A total of 716 positive clones were chosen and tested by PCR using primers of (AG)10 and M13F/M13R, respectively. One hundred and twenty-seven screened clones contained potential microsatellite motifs and were sequenced using an ABI 3730 DNA Sequence Analyzer (Applied Biosystems, Foster City, California, USA). A total of 107 (75 in the initial sequencing and 32 in the second sequencing) primer pairs were designed by the program Primer Premier 5 (PREMIER Biosoft International, Palo Alto, California, USA). These primers were tested for polymorphism in 90 S. chinensis individuals within the DLS, DMS, and LXS populations. PCR amplification was performed in a 10-µL reaction: 20 ng of genomic DNA template, 1.0 µL of 10× PCR buffer (with Mg2+), 0.15 mM of each dNTPs, 0.05 µM of each primer, and 0.5 units of DNA Taq polymerase (TaKaRa Biotechnology Co.). Microsatellite loci were amplified under the following conditions: 94°C for 3 min; 30 cycles of 94°C for 30 s, 41–60°C (annealing temperature) for 30 s, 72°C for 30 s; and extension at 72°C for 5 min. PCR products were visualized on 1.5% agarose gels and then resolved on a Fragment Analyzer automated capillary electrophoresis system (Advanced Analytical Technologies, Ankeny, Iowa, USA; kit DNF-900-K0500).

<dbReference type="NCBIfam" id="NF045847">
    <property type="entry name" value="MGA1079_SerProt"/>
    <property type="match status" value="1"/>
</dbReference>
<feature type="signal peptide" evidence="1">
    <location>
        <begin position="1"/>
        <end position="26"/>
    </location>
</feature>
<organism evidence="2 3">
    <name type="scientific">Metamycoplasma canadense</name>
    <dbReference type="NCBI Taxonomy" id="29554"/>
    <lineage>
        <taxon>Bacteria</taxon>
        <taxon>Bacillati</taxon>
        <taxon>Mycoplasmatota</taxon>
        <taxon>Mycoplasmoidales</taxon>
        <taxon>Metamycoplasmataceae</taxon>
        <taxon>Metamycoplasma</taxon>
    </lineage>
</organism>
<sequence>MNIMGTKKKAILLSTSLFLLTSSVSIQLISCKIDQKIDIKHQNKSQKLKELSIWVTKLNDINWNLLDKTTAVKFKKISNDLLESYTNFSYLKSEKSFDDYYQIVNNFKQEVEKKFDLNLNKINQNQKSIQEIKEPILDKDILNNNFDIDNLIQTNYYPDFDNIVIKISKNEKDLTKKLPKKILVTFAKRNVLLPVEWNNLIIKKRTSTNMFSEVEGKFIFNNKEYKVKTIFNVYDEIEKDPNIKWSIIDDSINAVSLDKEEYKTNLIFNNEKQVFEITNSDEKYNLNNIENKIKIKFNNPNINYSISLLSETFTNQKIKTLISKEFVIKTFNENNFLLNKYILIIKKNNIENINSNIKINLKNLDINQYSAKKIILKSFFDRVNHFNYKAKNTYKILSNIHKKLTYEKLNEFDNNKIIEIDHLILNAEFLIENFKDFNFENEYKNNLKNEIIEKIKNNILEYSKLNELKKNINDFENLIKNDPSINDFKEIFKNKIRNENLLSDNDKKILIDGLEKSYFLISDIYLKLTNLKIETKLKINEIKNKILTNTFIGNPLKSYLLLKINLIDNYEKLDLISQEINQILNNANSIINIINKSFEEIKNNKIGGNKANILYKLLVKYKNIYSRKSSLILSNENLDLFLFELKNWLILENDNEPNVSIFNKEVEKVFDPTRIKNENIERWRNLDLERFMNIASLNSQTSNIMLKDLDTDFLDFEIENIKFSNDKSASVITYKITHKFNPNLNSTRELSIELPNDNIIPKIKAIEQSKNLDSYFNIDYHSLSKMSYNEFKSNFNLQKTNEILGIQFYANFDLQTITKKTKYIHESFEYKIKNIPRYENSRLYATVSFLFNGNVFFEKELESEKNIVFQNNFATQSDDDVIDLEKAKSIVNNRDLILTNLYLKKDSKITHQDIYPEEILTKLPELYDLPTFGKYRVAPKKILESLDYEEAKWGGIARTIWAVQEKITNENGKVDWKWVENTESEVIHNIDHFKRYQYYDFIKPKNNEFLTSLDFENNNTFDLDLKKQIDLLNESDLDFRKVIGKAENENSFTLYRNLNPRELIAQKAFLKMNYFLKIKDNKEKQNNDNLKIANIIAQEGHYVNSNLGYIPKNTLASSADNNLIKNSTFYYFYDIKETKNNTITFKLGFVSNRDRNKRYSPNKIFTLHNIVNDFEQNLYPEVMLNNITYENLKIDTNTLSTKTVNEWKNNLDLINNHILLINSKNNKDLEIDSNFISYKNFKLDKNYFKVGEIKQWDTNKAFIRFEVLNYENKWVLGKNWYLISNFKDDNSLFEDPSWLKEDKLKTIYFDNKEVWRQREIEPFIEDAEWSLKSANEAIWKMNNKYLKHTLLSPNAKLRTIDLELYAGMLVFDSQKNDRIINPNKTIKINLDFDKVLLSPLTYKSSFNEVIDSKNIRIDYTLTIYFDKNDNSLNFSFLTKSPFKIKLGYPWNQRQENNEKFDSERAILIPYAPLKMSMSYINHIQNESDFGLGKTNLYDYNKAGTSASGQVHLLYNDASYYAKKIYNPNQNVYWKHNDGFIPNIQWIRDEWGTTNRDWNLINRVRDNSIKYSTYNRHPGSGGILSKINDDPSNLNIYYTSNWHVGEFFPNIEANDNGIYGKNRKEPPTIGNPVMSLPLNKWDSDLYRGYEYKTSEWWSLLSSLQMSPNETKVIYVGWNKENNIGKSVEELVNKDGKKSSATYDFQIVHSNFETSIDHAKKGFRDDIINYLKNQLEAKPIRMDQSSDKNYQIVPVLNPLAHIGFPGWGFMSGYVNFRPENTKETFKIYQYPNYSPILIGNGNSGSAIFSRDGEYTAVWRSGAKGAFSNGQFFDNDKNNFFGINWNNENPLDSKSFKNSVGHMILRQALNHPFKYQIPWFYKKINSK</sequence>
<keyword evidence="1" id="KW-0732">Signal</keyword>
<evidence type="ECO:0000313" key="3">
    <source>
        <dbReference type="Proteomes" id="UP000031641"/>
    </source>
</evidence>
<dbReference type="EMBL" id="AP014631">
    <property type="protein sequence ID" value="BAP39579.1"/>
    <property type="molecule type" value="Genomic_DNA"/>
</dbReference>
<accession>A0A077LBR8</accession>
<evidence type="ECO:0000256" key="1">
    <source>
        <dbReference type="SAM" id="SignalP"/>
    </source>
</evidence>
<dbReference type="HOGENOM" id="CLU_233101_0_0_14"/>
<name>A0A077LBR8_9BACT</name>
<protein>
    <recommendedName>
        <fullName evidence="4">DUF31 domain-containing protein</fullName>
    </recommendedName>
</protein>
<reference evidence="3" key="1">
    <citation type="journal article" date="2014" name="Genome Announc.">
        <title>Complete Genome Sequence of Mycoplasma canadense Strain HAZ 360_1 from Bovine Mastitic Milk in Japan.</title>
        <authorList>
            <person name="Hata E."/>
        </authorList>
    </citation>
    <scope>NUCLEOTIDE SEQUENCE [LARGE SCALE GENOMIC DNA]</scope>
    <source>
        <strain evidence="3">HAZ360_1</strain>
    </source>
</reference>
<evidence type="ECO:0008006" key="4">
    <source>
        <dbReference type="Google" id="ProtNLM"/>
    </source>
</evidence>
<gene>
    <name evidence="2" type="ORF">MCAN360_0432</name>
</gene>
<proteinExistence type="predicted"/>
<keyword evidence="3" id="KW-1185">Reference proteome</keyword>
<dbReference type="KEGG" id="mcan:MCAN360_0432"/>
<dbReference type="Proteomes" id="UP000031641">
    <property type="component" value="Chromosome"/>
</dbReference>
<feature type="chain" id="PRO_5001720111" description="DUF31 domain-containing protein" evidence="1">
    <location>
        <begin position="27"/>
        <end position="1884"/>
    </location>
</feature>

Characteristics of 31 microsatellite loci developed from Sinocalycanthus chinensis.
Genetic diversity of 21 polymorphic microsatellite markers in three Sinocalycanthus chinensis populations.a
The number of alleles, observed heterozygosity, expected heterozygosity, and linkage disequilibrium were estimated with the software FSTAT 22.214.171.124 (Goudet, 2001), and Hardy–Weinberg equilibrium was assessed using GenAlEx 6.3 (Peakall and Smouse, 2006). Of the 31 loci, 21 loci were polymorphic in at least two of the three tested populations, and the remaining 10 loci were monomorphic (Table 1). The number of alleles per locus ranged from one to 20, with an average of 4.677. In the 21 polymorphic markers, the average observed and expected heterozygosity in all three populations were 0.403 ± 0.061 (mean ± SEM [standard error of the mean]) (0.033–1.000 per locus) and 0.510 ± 0.043 (0.032–0.797 per locus), respectively (Table 2). Seven loci (SC056, SC124, SC367, SC375, SC424, SC492, SC537) significantly deviated from Hardy-Weinberg equilibrium in all three tested populations after Bonferroni correction (P < 0.001) (Table 2). Of these 31 loci, 29 were successfully amplified in C. floridus and also revealed high levels of polymorphism (Table 3).
In this study, 31 microsatellite markers were developed from the Chinese endemic endangered plant species S. chinensis. Twenty-one loci were polymorphic in three tested populations. The high transferability of these markers will provide a more effective method to research the population genetics and phylogeography of S. chinensis and the closely related species C. floridus.
Characterization of 31 microsatellite loci developed from Sinocalycanthus chinensis in two populations of Calycanthus floridus. a
This research was supported by the National Natural Science Foundation of China (no. 31400423) and the Natural Science Foundation of Zhejiang Province, China (no. LQ14C030001).